Their teachers

are forcing them.

Guess what kids?

They try to do that your whole life

right up until the day you die.

Say something True

Say something True

the red sportscar is driving out of my soul

I can’t stand the pressure

most days

I shift into second and third

fighting an asshole

on the freeways

their fragile ego tears

so easily

shatters

with a brush

from death

I am cleaning up my life

with death

I roar across the arteries

of cities

like a clot

moving towards the brain

of a patient

who has lost patience, lying there, watching wheel of fortune

STROKE! that fire engine

4th 5th

It feels good

There is nothing better to do

in a nursing home

Faces that have looked at my Face

for 10 years

can’t read me

illiterate, worried, imbeciles

Poker face

with an Ace

up my sleeve

I can’t make money, for big houses

at the end of long driveways

No. It’s Satan in his car

cruising the byways

the symbolism of sex

and never the real thing

RPMs

in the Red

going nowhere

able to conquer, the freeways

Those fake faces, false friendships

dead end jobs, that never die

Those dead people, who don’t believe

You can see my crimes written in the sky

in smog, from my exhaust engine

Exhausted? Not really.

I was just learning how to drive.

People ignore the fundamentals.

Say something True

Young people who rebel

become old people in hell

chanting, marching, wearing t-shirts with their opinions

trapped in traffic

watching the news

giving advice, to themselves

telling stories about when they were young

how they might’ve changed the world

while I

leave my mark on the road

I know I’m not going to change it

I don’t want to

I just don’t want to die

in the slow lane.

Accounting, on the Beaches of Contentment, When the Waves Come In…

Sirens at 6 AM

the women are beautiful

the noise doesn’t bother me

I’m not working

I’m resting

in this quiet apartment

I am a student of math

What do I add to my life to make it better?

What do I take away?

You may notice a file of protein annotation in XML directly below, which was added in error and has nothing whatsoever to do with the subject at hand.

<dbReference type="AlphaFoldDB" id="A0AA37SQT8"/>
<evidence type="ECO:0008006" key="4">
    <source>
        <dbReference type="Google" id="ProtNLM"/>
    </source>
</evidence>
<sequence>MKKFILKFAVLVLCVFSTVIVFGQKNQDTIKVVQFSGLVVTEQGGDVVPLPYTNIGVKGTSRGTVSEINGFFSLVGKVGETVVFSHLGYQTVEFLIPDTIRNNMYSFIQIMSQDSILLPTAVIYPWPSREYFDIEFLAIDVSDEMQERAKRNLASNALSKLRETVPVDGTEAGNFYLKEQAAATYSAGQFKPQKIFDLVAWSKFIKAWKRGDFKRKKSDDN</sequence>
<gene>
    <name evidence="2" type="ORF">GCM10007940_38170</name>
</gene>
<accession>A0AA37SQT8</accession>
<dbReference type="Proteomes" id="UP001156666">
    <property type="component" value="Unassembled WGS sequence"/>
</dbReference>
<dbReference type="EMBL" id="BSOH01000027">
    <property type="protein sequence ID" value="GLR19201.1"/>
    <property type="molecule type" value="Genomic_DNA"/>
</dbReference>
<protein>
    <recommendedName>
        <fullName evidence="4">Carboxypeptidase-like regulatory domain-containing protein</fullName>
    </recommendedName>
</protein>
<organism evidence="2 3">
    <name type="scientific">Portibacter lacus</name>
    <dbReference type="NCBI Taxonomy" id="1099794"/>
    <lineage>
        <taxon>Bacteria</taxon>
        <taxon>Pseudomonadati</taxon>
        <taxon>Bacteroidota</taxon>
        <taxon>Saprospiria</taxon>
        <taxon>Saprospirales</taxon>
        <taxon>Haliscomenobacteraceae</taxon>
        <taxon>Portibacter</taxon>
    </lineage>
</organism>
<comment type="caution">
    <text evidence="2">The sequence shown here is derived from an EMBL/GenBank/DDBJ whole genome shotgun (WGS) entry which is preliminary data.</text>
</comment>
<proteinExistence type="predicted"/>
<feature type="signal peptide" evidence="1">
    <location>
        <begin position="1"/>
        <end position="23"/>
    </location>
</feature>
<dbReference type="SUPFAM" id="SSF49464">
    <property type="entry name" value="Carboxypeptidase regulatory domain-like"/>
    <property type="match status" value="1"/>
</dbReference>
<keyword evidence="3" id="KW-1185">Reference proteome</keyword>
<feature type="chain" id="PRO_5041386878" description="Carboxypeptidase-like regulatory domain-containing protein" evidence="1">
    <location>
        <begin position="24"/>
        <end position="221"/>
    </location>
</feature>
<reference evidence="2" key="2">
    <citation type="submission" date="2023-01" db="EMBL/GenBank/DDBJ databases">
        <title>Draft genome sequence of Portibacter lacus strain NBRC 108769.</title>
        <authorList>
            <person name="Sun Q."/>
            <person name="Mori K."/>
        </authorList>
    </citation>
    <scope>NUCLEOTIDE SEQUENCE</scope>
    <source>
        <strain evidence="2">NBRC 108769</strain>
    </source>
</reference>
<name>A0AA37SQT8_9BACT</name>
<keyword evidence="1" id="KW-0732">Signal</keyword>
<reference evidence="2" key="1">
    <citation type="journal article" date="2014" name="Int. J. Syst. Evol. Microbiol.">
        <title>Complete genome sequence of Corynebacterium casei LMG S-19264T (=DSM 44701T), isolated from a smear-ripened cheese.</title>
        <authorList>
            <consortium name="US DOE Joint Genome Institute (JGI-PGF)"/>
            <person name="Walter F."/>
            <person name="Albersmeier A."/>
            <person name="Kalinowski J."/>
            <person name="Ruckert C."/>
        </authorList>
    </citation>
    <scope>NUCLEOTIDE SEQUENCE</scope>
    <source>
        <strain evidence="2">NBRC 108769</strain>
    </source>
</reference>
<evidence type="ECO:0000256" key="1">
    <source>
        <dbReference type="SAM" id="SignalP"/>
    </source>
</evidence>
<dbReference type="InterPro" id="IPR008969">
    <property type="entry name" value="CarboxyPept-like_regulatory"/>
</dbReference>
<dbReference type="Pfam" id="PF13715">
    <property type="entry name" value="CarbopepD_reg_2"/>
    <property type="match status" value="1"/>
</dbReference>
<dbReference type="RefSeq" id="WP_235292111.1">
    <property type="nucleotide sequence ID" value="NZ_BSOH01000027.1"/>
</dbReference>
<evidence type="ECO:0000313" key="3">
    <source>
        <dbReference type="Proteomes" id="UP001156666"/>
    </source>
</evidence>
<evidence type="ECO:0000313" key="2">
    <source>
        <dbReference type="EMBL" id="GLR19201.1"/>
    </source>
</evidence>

Most men believe

adding more, is the solution

They know they are supposed to eat less

but they eat more

“I’ve got a fat ass,” one of them says

It’s his way of making light, of his heaviness

People are afraid of loss

but losing what they have

will make them free.

Men want a wife to go home to

even if, she drives him, to the edge of his sanity

and mark my words

she has a license to kill

How many couples are happily married?

How many people love their jobs?

To be content, without misery

is advanced calculus

I was playing golf, yesterday—quite badly

I hooked my shot, on number 13

Two X, bad cops picked up my ball in their power cart

One, was smoking a long cigar and the other wore a gold bracelet

“What are you playing?” He asked.

“Srixon.”

“Oh—you mean Srixon. You probably hit it bad because you can’t pronounce it right.” He threw my ball on the grass and drove off.

“That wasn’t very nice,” the gay guy in my group said.

“He’s probably been drinking,” I sighed.

The wind was blowing white clouds across a blue sky on the green golf course. It was 70 degrees.

Will a better job improve my life?

Will a girlfriend make me feel better?

No. It’s obvious, that the less I have, the better I feel.

Being less than zero, allows all the ones

to add to my negativity—

those beautiful ones

enter my emptiness

where I have made room

to become full

again.

The women at work are competing with me

but I have no desire to play their games

One, saw me in the hallway yesterday, and redirected her route, away from me

I am a numbers guy

and I am not offended by her, not wanting to add to my company

One, told me, “Lisa is doing more evaluations than you.”

“Really?” I asked.

“Yeah. I had lunch with her this weekend.” She told me.

She said this like, other people know you’re an asshole now.

There is…

a time to sleep

a time to die

and

a time to move on

My time might be coming due

All the perfect predictable numbers I created

will be scattered

by randomness

while I try to order them

like a child building a sand castle

with careful accounting

on the beaches of contentment

when the waves come in.

The Hill House

The manservant took the cat, like he was stealing somebody’s virginity.